The MBC then plotted to simply take what it wanted, as it had at many of its affiliated institutions. Historically the MBC held the power to accept or reject SBU’s trustee nominations. (It typically accepted them.) So the MBC schemed to use that power to pack SBU’s board with people who would do its bidding. The MBC began rejecting SBU’s nominees—including prominent Bolivar residents—instead imposing on SBU its own minions. This year the MBC changed its rules so that SBU couldn’t even propose its own nominees. Under these rules, the MBC could pick its own agents and keep their names secret until shortly before the upcoming October 27 vote, after which MBC plants will form the majority of SBU’s board. The MBC’s delegates are expected to approve making the MBC SBU’s sole shareholder on the same day.

This was done in strict secrecy, with no transparency; there were no public forums on the governance documents, no input from SBU students, no surveys of SBU faculty. But of course, “whatever you have said in the dark will be heard in the light . . .” Luke 12:2-3.

Your article paints a deceptively rosy picture of SBU’s accreditation, failing to disclose what you already knew and others reported: a complaint challenging SBU’s accreditation has been pending since August 21. The Higher Learning Commission (“HLC”) wrote on August 24 that it “determined that the matter regarding Southwest Baptist University raises potential concerns regarding the institution’s compliance with [our] Criteria for Accreditation . . . ,” and that it would review SBU’s response to determine what action, if any, is needed. There must be something to the complaint, because although SBU responded a month ago, the HLC has not dismissed the complaint. In fact, according to World Magazine, the HLC confirmed on October 23 that it still is investigating a complaint about SBU.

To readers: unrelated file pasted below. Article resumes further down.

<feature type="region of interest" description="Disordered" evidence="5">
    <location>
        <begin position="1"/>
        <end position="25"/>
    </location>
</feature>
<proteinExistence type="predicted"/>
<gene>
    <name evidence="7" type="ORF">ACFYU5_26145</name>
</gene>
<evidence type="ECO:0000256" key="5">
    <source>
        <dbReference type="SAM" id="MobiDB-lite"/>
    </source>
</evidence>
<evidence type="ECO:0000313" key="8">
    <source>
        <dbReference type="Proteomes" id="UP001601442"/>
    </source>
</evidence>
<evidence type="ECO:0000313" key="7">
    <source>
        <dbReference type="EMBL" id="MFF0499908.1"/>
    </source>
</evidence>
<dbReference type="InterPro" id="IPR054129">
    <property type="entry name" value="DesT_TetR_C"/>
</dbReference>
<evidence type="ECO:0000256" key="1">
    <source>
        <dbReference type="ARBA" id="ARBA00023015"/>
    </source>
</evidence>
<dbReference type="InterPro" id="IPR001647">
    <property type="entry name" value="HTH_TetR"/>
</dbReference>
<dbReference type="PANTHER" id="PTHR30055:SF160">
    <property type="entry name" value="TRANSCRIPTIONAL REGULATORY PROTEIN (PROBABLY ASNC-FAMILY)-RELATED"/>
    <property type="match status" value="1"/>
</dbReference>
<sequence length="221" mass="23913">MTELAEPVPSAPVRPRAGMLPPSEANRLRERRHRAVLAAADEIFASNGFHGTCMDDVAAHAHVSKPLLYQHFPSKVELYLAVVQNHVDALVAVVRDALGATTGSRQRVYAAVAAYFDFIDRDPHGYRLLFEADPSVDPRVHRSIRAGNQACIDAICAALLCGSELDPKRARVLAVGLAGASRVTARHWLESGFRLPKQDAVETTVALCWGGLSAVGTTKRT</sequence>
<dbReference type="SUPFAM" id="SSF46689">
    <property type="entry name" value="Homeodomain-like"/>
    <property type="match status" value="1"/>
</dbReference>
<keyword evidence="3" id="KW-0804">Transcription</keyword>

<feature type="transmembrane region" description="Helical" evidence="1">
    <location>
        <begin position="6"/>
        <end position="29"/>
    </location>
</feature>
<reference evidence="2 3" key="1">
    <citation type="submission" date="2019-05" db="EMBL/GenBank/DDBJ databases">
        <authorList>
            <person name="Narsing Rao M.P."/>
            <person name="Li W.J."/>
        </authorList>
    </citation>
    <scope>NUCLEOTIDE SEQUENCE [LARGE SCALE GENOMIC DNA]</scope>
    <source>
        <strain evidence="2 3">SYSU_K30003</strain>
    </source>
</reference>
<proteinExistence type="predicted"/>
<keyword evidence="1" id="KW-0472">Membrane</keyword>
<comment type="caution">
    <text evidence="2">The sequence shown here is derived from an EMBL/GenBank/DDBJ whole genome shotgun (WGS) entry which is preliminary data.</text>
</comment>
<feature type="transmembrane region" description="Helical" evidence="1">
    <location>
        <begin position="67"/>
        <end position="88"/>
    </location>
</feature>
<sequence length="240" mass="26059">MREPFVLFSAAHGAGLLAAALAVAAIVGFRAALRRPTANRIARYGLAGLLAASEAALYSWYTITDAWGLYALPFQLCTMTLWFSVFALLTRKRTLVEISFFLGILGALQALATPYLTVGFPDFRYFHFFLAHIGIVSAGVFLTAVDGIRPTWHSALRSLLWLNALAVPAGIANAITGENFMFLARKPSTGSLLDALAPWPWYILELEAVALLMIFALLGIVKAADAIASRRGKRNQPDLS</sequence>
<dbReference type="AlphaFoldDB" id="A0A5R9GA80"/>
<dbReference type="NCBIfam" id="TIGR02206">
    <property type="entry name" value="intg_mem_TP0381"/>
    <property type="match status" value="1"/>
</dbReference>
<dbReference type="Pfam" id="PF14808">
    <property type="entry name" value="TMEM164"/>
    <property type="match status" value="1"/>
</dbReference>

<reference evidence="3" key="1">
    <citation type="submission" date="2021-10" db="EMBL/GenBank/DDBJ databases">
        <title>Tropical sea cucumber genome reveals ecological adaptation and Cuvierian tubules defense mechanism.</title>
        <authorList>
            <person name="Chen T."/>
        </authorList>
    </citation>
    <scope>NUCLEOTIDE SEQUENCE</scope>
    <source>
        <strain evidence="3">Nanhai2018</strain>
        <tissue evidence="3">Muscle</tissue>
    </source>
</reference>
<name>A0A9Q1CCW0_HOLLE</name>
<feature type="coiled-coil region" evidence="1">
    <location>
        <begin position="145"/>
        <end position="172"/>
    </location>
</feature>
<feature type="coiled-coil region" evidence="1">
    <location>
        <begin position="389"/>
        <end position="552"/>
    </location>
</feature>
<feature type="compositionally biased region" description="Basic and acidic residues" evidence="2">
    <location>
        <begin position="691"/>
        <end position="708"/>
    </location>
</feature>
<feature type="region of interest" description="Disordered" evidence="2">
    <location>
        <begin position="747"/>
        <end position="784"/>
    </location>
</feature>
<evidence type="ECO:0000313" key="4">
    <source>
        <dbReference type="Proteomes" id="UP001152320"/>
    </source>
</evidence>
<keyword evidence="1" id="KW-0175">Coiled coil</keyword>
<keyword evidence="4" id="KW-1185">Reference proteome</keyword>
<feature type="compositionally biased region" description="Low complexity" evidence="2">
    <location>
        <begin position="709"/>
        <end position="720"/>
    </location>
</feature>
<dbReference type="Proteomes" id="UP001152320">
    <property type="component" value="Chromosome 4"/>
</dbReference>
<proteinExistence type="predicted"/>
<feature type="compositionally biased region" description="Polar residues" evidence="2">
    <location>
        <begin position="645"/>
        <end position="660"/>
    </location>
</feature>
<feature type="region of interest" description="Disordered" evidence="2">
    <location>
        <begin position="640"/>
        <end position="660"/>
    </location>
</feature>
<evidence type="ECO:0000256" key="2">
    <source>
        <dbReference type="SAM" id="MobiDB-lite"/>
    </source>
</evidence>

The complaint alleges, among other things, that the board of trustees has breached its fiduciary duties and lacks the autonomy required by the HLC’s criteria, that MBC-appointed trustees are improperly bypassing the administration and conducting their own inquisitions about the “theological purity” of a number of professors, and that they and the SBU administration are interfering with the academic freedom and freedom of expression that HLC requires of institutions of higher learning.

Under the HLC’s accreditation criteria, an outside entity should not make hiring/firing decisions about tenured faculty or dictate what is or isn’t said in SBU’s classrooms. SBU is a university, not a Sunday School—although you wouldn’t know it from SBU’s recent decision to can its only philosophy professor and stop offering philosophy classes. Or by the fact that tenured professors challenged by MBC-appointed trustees are “retiring” before they can be fired.

The MBC has far overstepped its boundaries. Delegates to the MBC’s annual meeting should reject the rules changes that promote secrecy and cut schools out of the process of nominating their trustees. They also should reject the MBC’s draft documents that give the MBC ownership and control of SBU—a greedy move that may imperil the school’s accreditation, both immediately and over time.